Nice Way Code gets lukewarm reception from cycling group

12.00 | 31 July 2013 | | 1 comment

A Scottish Government campaign which asks pedestrians, cyclists and motorists to “all get along” has received a lukewarm reception from a cycling lobby group (Transport Network).

The £500,000 Nice Way Code campaign was funded by Transport Scotland and launched by Keith Brown, Scottish transport minister. The campaign has the backing of organisations representing various road user groups, including Cycling Scotland, the IAM, Sustrans, Paths for All and the AA. The first TV ads air on 5 August.

However, the Scottish campaign group ‘Pedal on Parliament’ (POP), has criticised the campaign as “words rather than action”.

A spokesperson for POP said: “Spending nearly £500,000 on asking drivers, cyclists and pedestrians all to be nicer to one another offers poor value for money. We’d rather see that money spent on cutting speeds, or improving known accident black spots.

“This words rather than actions approach demonstrates the Government’s lack of commitment to saving the lives of cyclists and other vulnerable road users.”

The Nice Way Code asks people to make small changes to their behaviour on the roads in order to make them safer and more pleasant for everyone. The campaign asks drivers to give cyclists more space and overtake them with care, and to look carefully for pedestrians crossing, while cyclists are asked to obey red lights and not cycle on the pavement. Pedestrians are included too, with messages about trying not to cross the road while looking at their phone.

The campaign uses TV ads, accompanied by a poster campaign which uses the strapline: “Let’s All Get Along. Follow the Nice Way Code.”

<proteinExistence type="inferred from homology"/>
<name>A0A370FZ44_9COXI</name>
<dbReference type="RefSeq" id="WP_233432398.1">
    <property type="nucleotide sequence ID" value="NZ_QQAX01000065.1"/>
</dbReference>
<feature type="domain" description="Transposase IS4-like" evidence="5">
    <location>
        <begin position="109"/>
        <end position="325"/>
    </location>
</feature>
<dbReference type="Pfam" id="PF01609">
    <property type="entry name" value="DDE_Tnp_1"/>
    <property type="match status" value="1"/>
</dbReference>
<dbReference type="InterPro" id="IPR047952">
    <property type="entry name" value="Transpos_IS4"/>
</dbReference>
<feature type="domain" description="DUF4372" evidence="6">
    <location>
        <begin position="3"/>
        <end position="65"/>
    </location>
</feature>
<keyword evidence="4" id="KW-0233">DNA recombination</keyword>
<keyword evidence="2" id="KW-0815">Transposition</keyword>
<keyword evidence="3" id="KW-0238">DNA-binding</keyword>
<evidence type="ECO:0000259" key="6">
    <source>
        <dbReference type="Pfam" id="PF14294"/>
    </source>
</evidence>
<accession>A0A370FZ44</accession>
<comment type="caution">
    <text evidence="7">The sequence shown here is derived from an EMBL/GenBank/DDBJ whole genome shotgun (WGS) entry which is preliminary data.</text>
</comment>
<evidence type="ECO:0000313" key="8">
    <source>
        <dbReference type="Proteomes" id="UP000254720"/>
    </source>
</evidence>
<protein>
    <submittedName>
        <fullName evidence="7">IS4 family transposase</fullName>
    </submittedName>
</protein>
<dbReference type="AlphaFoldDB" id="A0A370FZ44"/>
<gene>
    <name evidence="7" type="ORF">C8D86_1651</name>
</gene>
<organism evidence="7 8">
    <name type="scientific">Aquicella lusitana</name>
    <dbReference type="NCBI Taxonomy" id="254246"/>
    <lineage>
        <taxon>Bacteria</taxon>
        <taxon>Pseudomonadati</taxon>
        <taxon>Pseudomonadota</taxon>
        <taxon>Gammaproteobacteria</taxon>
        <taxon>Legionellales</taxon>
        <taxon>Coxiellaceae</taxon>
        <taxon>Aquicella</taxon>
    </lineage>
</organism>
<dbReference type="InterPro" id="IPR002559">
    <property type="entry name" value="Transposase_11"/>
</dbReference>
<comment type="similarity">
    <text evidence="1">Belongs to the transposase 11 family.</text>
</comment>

Keith Brown, transport minister, said: “The Nice Way Code campaign seeks to build a culture of tolerance and patience between cyclists, motorists, pedestrians and all other road users across Scotland.

“While the numbers of road casualties in Scotland are at their lowest ever level there is still simply no room for complacency. I believe this campaign will play its part in making Scotland’s roads safer for all users in the future and raise awareness that road safety really is everyone’s responsibility.”

Visit the Sustrans website for more information about the campaign, or here for POP’s response.


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    I think the “Nice Way Code” uses a common sense approach on how road users should get on with each other. I also think that POP has somewhat missed the point as cutting speed limits do not save lives. Road users looking out for each other and watching the road around them will save lives.

    Phil, Kent
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